Expand Your Staff’s Knowledge Through Training
SHOP STATS: Hunter's Garage Location: Hyde, Pa. Operator: Doug Hunter Average Monthly Car Count: 85 Staff Size: 5 (2 technicians, auto technician apprentice, office manager, service writer) Shop Size: 2,500 sq ft; Annual Revenue: $400,000
Doug Hunter purchased Hunter’s Garage in Hyde, Pa., alongside his two brothers and father in 1995, but became the sole owner after the three decided to back out of the organization in 2006. From 1995–2006, the team included the four gentlemen, but changed once Hunter took over.
“Once I took over as an owner, I actually did it [by] myself for a year,” Hunter says. “I lived here [and] I was here constantly, and I [realized] trying to find a technician in 2006 was hard.”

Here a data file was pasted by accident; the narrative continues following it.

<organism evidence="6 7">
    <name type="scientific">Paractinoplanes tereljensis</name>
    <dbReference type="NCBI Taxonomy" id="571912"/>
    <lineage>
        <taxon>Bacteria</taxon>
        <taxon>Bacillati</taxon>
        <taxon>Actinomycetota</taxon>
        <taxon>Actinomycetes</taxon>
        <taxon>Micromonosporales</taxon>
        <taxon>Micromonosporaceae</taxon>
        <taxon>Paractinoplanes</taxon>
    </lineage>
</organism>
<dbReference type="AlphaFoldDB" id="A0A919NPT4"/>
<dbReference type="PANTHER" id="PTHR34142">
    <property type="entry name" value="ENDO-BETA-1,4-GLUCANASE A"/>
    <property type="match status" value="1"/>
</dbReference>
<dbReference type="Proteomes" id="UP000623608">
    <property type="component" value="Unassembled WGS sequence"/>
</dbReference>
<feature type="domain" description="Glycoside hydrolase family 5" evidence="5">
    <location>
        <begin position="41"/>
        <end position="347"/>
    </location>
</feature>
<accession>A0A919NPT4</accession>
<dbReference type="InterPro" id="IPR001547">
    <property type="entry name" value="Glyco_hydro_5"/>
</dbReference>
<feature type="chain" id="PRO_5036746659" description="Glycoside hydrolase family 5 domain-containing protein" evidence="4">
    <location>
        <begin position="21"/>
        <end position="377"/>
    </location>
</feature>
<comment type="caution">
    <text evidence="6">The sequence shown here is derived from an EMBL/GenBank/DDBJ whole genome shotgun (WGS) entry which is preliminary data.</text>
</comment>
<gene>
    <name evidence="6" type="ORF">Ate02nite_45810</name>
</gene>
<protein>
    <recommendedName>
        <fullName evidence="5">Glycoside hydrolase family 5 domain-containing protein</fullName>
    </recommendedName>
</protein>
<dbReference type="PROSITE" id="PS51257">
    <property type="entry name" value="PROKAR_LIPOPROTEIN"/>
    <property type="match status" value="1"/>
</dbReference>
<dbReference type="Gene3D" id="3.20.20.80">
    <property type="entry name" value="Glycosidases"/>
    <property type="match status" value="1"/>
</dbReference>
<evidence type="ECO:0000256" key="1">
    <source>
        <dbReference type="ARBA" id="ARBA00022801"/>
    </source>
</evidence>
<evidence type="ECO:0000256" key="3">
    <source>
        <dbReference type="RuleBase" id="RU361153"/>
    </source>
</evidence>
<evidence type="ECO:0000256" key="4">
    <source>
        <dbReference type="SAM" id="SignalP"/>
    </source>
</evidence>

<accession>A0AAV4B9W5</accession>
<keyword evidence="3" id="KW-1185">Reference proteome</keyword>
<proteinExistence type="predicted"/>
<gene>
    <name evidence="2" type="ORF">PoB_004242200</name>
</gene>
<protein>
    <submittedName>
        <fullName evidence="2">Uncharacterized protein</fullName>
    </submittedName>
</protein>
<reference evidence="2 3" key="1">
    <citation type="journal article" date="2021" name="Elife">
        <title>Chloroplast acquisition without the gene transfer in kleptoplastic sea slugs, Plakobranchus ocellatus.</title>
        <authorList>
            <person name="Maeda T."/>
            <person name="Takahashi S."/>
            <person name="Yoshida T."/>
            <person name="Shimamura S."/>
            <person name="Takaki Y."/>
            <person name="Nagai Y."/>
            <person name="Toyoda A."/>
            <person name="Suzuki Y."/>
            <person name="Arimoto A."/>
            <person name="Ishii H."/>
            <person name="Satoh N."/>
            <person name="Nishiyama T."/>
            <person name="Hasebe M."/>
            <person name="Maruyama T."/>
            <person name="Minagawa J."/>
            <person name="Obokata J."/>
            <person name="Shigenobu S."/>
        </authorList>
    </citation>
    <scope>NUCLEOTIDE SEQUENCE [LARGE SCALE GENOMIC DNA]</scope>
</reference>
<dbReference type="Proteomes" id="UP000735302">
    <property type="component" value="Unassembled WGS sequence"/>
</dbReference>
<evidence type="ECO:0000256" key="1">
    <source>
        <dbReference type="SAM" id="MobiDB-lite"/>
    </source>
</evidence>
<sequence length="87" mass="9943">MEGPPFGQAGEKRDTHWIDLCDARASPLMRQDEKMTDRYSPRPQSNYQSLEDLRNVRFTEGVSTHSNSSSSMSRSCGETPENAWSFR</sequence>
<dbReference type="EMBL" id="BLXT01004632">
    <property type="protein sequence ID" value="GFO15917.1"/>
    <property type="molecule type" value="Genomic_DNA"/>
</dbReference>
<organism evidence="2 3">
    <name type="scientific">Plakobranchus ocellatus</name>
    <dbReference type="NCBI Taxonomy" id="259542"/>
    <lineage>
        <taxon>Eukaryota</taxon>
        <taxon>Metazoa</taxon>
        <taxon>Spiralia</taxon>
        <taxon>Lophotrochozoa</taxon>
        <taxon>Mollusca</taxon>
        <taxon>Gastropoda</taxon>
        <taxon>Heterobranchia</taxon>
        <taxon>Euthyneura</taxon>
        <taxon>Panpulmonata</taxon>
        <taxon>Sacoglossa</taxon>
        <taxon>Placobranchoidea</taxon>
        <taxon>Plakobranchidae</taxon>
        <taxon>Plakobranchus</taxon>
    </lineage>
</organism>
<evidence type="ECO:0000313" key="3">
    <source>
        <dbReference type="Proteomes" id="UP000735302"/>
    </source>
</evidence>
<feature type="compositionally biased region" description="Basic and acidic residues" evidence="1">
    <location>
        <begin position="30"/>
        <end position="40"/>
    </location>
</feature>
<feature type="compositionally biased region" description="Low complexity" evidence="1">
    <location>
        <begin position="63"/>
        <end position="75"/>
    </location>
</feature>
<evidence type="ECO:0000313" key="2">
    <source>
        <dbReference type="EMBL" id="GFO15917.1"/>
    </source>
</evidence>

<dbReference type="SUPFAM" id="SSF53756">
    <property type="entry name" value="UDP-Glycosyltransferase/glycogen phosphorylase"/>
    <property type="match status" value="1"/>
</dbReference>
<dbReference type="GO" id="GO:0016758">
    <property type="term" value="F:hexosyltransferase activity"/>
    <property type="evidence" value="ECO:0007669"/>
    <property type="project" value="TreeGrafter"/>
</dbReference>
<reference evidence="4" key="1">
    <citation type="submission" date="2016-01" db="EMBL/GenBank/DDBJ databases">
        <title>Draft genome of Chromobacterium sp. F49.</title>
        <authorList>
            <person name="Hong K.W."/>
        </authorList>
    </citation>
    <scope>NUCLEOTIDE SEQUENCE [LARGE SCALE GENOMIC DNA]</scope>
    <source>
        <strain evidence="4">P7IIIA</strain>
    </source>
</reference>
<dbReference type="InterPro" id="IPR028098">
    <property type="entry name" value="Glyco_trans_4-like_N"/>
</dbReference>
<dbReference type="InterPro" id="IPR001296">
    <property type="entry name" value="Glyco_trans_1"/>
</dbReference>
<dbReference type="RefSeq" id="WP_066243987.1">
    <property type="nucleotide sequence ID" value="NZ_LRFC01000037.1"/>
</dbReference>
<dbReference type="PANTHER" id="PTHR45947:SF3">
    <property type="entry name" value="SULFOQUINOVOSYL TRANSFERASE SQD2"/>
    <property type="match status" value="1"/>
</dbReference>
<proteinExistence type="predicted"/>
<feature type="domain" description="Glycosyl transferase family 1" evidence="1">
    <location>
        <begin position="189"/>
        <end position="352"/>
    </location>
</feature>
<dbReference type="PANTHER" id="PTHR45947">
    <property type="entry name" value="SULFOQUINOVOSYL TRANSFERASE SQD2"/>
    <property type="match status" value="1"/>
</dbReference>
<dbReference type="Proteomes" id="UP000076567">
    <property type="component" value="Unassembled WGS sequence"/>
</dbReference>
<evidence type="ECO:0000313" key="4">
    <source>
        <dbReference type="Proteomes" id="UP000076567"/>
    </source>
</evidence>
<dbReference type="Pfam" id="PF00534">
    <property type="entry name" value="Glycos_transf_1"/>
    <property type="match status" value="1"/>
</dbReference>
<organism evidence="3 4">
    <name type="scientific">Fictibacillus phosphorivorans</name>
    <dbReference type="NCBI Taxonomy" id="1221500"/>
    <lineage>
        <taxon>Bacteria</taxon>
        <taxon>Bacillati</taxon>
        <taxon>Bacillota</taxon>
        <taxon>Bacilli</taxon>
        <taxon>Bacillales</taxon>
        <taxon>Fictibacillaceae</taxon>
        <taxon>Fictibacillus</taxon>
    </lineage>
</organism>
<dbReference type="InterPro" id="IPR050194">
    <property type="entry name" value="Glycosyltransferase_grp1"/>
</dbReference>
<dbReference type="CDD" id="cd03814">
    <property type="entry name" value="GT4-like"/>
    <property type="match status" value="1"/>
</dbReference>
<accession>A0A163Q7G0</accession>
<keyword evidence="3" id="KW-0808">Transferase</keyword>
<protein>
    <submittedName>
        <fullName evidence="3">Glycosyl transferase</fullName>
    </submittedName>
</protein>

Hunter began seeking out employees in 2007, but realized that those who came to his door had little to no knowledge of the auto repair industry, and requested anywhere from $25–$30 per hour.
“My wife and I sat down and we talked about trying to hire somebody,” Hunter says. “We decided why don’t we do the apprenticeship and see how that will work and it actually grew as we had employees.”
Over time, it became easier to hire employees that were going to be successful as apprentices typically started from the beginning.
“It got better and better,” Hunter says. “We came up with better training, we came up with online training for technicians, and we did a lot of seminars with the technicians and it works great.
“We also do evaluations every couple of months so that way they know where they’re at with the position.”
While every day is different at the shop, the business focuses on making constant improvements to not only re-educate those in the industry, but also ensure that they will not leave the industry.